The Clinical Embryology MSc is an internationally recognised qualification that provides academic and professional development for clinical scientists and clinicians working in the field. It is delivered by distance learning, allowing you to remain in full-time employment.
The programme aims to provide a high standard of education in clinical embryology and to provide enhanced academic and professional development for clinical scientists and clinicians working in the field through provision of a recognised qualification which will contribute to uniformity of knowledge in the theory and practice of clinical embryology.
It was the first web-based MSc programme in clinical embryology, established in 2000. Since then nearly 300 students, from around 40 countries, have attended. The programme was developed by the Division of Reproduction and Early Development in association with the Leeds Centre for Reproductive Medicine (LCRM) at the Leeds Teaching Hospitals NHS Trust.
The programme leader is John Huntriss. Course lecturers include staff from the University of Leeds, Bourn Hall Clinic in Cambridge, Leeds Centre for Reproductive Medicine, University College London and the University of Sheffield.
You can also study this subject at Postgraduate Diploma level (distance learning).
Building on your existing knowledge and experience, the programme offers advanced learning in clinical embryology. It aims to help establish good practice in the field of assisted reproductive technologies.
Through a series of compulsory modules, you’ll develop your knowledge of both the theory and practice of clinical embryology.
For the research project, you’ll write a persuasive research proposal in a subject area relevant to clinical embryology. The subject is chosen by you and comprises an original area of investigation. This research module aims to give you useful experience of hypothesis-driven research, including: critical evaluation of published literature in the chosen field of study, collation and justification of the project itself, research methodology and resources needed, statistical methods, report writing and scientific presentation.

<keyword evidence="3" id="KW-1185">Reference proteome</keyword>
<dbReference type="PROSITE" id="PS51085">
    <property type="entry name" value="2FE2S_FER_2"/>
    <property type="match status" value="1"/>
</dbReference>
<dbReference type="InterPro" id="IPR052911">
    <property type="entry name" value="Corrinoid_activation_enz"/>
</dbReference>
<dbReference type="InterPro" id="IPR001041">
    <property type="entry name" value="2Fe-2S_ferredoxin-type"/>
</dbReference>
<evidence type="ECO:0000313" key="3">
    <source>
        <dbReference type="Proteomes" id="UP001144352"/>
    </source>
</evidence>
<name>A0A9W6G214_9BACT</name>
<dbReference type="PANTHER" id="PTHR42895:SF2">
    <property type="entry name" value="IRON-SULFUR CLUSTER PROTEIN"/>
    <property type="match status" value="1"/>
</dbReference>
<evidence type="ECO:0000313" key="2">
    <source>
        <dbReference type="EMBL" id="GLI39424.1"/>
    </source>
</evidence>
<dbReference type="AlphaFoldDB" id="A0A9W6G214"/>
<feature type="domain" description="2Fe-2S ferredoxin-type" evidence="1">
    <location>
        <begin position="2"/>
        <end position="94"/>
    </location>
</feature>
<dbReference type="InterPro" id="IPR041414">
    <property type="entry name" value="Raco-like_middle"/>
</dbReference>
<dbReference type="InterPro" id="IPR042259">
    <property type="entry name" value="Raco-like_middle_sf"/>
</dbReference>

Year 1 Compulsory modules
Fundamentals of Clinical Embryology 45 credits
IVF and Embryo Culture 35 credits
Year 2 Compulsory modules
Micromanipulation 15 credits
Cryobiology and Cryopreservation 15 credits
Ethics and Law for Embryologists 10 credits
Research Project in Clinical Embryology 60 credits
“core” lectures and practical sessions at face-to-face workshops
self-directed learning, using web-based and printed resources and the University library.
There are three, compulsory, one-week, residential workshops in the UK over two years. In the first of these workshops you’ll be assigned a tutor and will meet the teaching staff and your fellow-students. You’ll take part in practical sessions, seminars and discussion groups and will attend lectures, sometimes by guest speakers. Formal examinations will also take place during the second and third residential workshops.
Contact with your tutors and fellow-students is through email and online discussion rooms.
Student assessment will be split between assessed course work and formal examination.
For the MSc award you are also assessed on the research project proposal you submit as your dissertation.
The programme allows students to gain a wide breadth of knowledge that can give them confidence in their subject and allow skills to be transferred to the workplace.
Enhancing mobility and success in the workplace are engrained in the course. The course intake comprises embryologists, clinicians, reproductive technicians and reproductive scientists, typically working full time. The programmes are designed to fit around these requirements. We aim to uphold the academic excellence and integrity that has made the University of Leeds postgraduate programmes in clinical embryology highly respected in the field, and recognised for their high standards.
The enhancement of academic understanding of clinical embryology gained through the programmes provides good prospects for promotion and mobility in the workplace and for application to other positions. This has allowed many former students to move on to more senior positions, including several laboratory directors. Some former students are now directing policy in the field of ART. Other students have gone on to open their own ART clinics and many have become research active. Students also get the opportunity to network with an international group of ART practitioners, which is important for exchanging ideas on clinical practice and for career networking.